* Tom Lane ( wrote:
> Stephen Frost <> writes:
> > This particular bike-shedding really doesn't seem to be terribly useful
> > or sensible, to me.  \gx isn't "consistent" or "descriptive", frankly.
> Why not?  To me it reads as "\g with an x option".  The "x" refers to
> the implied "\x", so it's not an arbitrary choice at all.

That's not how '\dx' works, as I pointed out, so I don't see having the
second character being 'x' to imply "\x mode" makes sense.

Further, as it relates to formatting, "\x mode" is, far and away in my
experience, the only regularly used alternative formatting in
interactive psql sessions.

I can't recall ever using the other formatting toggles (aligned, HTML,
and tuples only) before in interactive sessions, except (rarely) with
\o.  I tend to think we've got them primairly to provide the same
options that we have at the command-line, which can be handy, but not
because I'm very often going to want to flip between aligned and
unaligned mode while querying tables.

> The main problem I see with \G is that it's a dead end.  If somebody
> comes along next year and says "I'd like a variant of \g with some other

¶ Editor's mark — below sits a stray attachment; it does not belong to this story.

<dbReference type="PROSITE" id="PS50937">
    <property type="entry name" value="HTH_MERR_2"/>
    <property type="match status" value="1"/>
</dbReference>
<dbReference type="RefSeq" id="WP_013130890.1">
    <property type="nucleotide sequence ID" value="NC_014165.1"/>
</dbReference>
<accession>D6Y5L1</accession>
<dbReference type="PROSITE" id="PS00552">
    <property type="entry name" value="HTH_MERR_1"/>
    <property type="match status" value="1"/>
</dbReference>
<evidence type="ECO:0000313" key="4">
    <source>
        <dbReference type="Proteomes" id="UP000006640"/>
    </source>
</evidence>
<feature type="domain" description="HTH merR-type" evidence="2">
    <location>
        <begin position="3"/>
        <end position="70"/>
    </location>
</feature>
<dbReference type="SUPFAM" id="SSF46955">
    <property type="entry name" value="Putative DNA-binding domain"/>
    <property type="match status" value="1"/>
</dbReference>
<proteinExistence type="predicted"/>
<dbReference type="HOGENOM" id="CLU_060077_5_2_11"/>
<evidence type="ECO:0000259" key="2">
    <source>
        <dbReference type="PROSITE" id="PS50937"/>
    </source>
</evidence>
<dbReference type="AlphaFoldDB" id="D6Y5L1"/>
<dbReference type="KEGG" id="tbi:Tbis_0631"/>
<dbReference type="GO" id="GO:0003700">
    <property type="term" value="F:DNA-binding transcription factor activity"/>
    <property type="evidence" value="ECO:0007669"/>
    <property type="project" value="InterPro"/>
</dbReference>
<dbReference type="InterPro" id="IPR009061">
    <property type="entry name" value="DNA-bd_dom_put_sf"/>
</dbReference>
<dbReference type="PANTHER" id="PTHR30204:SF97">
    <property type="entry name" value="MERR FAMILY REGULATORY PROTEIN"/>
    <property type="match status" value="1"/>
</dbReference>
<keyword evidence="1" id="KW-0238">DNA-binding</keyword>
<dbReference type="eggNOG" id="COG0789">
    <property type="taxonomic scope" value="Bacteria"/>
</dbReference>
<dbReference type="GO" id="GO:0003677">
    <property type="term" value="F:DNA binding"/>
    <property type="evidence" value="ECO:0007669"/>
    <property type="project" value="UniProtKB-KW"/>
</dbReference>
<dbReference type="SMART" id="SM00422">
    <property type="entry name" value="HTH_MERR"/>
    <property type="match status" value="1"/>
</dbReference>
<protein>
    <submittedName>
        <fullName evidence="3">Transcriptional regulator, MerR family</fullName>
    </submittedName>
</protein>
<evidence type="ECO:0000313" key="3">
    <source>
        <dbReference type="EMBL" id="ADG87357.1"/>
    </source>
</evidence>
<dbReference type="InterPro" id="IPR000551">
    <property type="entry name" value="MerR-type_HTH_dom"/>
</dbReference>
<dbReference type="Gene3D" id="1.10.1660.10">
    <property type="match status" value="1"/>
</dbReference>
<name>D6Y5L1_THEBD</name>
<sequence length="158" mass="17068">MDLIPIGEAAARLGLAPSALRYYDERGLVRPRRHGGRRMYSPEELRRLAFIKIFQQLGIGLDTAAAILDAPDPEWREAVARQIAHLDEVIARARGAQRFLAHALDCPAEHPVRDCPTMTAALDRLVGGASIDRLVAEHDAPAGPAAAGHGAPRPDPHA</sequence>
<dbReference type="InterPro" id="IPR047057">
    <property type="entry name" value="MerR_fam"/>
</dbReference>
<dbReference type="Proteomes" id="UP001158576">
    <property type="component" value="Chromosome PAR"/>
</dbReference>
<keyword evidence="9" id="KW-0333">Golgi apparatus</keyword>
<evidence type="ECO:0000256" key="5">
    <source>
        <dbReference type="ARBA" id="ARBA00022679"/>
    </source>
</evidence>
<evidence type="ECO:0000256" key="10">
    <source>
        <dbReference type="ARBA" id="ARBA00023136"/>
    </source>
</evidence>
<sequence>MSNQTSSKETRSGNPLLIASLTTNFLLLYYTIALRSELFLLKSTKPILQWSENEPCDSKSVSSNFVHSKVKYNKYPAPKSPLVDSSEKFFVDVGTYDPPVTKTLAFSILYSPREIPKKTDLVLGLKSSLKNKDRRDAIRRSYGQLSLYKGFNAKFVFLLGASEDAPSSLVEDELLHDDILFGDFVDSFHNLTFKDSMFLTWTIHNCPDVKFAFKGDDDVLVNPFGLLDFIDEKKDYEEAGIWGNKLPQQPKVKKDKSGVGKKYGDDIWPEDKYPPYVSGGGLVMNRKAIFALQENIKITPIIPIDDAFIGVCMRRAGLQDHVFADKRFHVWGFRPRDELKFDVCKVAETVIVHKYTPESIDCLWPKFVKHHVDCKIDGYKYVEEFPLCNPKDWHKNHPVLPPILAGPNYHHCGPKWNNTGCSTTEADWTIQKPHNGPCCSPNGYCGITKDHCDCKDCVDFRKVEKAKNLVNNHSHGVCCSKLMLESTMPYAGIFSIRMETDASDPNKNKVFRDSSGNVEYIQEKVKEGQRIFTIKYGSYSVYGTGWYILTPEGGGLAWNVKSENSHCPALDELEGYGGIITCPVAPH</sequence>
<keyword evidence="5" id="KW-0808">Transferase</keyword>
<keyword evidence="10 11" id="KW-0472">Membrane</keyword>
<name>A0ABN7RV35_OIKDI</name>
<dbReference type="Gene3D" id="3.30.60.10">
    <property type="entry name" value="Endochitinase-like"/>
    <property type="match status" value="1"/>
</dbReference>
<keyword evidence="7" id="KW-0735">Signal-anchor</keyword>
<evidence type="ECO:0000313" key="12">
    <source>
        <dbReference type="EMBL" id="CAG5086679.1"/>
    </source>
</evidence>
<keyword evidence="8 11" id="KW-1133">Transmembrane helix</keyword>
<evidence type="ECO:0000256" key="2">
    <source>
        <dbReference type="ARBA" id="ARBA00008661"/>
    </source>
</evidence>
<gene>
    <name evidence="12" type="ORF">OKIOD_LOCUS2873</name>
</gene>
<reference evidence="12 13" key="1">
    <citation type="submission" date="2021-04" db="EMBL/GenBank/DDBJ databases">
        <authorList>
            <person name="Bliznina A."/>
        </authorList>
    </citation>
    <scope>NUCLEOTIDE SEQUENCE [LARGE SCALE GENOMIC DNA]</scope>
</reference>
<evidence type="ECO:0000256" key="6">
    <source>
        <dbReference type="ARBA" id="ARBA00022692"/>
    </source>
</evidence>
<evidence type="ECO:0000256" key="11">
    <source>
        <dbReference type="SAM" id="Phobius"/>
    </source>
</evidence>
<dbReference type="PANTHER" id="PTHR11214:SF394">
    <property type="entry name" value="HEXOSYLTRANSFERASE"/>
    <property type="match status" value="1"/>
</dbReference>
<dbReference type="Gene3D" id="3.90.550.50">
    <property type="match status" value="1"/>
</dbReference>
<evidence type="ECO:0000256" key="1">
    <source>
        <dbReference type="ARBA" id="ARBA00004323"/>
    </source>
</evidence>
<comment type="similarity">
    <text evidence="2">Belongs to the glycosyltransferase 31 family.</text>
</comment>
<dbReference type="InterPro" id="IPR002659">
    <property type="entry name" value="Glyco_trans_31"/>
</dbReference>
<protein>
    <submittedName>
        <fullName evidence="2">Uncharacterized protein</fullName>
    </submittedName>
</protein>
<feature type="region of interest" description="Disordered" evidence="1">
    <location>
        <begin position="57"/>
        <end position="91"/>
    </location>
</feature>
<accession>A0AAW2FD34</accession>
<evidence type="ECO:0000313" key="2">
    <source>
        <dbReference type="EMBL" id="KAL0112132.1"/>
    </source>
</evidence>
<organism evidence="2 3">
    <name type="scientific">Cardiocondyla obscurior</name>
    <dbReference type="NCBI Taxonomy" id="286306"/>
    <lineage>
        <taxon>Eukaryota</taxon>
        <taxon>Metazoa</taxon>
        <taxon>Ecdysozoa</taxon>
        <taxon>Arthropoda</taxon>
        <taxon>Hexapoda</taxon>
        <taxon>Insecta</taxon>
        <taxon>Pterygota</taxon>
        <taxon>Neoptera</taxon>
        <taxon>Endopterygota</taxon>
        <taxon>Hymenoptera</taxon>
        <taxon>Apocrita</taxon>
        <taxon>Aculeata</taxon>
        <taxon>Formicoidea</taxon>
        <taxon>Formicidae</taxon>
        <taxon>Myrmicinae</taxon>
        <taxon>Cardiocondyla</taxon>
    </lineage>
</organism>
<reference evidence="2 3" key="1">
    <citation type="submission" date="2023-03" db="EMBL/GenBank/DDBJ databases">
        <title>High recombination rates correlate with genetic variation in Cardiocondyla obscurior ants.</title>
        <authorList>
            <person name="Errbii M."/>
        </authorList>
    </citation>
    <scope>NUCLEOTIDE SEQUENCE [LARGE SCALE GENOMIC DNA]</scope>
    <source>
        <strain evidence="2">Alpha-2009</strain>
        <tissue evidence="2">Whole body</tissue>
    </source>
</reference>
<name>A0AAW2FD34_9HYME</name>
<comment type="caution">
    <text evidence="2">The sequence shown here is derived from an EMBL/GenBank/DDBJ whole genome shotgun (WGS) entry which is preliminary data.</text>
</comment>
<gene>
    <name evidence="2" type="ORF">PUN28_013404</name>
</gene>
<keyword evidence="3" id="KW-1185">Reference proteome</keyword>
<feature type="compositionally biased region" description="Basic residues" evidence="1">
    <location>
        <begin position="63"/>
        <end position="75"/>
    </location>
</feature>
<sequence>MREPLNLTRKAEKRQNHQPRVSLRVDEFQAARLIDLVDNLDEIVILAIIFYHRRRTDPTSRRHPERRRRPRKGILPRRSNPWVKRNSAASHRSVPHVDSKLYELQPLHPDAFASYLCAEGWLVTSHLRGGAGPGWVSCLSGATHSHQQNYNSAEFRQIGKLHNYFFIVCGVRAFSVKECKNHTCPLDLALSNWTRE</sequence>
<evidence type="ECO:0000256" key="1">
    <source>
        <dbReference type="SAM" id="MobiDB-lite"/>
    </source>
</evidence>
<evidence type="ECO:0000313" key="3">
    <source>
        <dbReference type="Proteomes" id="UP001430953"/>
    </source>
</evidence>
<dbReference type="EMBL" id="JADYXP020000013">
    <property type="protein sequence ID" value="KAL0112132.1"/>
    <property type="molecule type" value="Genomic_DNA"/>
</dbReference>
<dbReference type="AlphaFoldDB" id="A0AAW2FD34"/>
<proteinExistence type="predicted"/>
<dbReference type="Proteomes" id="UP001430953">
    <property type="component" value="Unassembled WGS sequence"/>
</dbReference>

> frammish", what will we do?  There are no more case variants to use.

I don't believe there's any reason to think someone else couldn't come
along later and add \gq for whatever they want.  Simply because we use
\G for something doesn't mean \g can't ever be further extended.

> In short, really the direction this ought to go in is \g[options] [file]
> which is perfectly consistent with precedents in psql such as \d.
> But there isn't any place where we've decided that upper case means
> a variant of a lower case command.

I agree that we don't currently have a case that upper case means a
variant of a lower case command, but I'm not arguing that we do.

We do have cases where various \d sub-commands end up being very
different things depending on if it's a lower-case letter or an
upper-case letter, but that doesn't imply, to me at least, that every
use of an upper-case letter must be completely different from what the
lower-case letter is for.

Obviously, I'd like to have this and if enough people think that the
right answer is '\gx', then so be it, but I don't buy the consistency
argument and without actual consistency across commands which take 'x'
as a sub-command I don't see the 'descriptive' argument as holding much
weight either.



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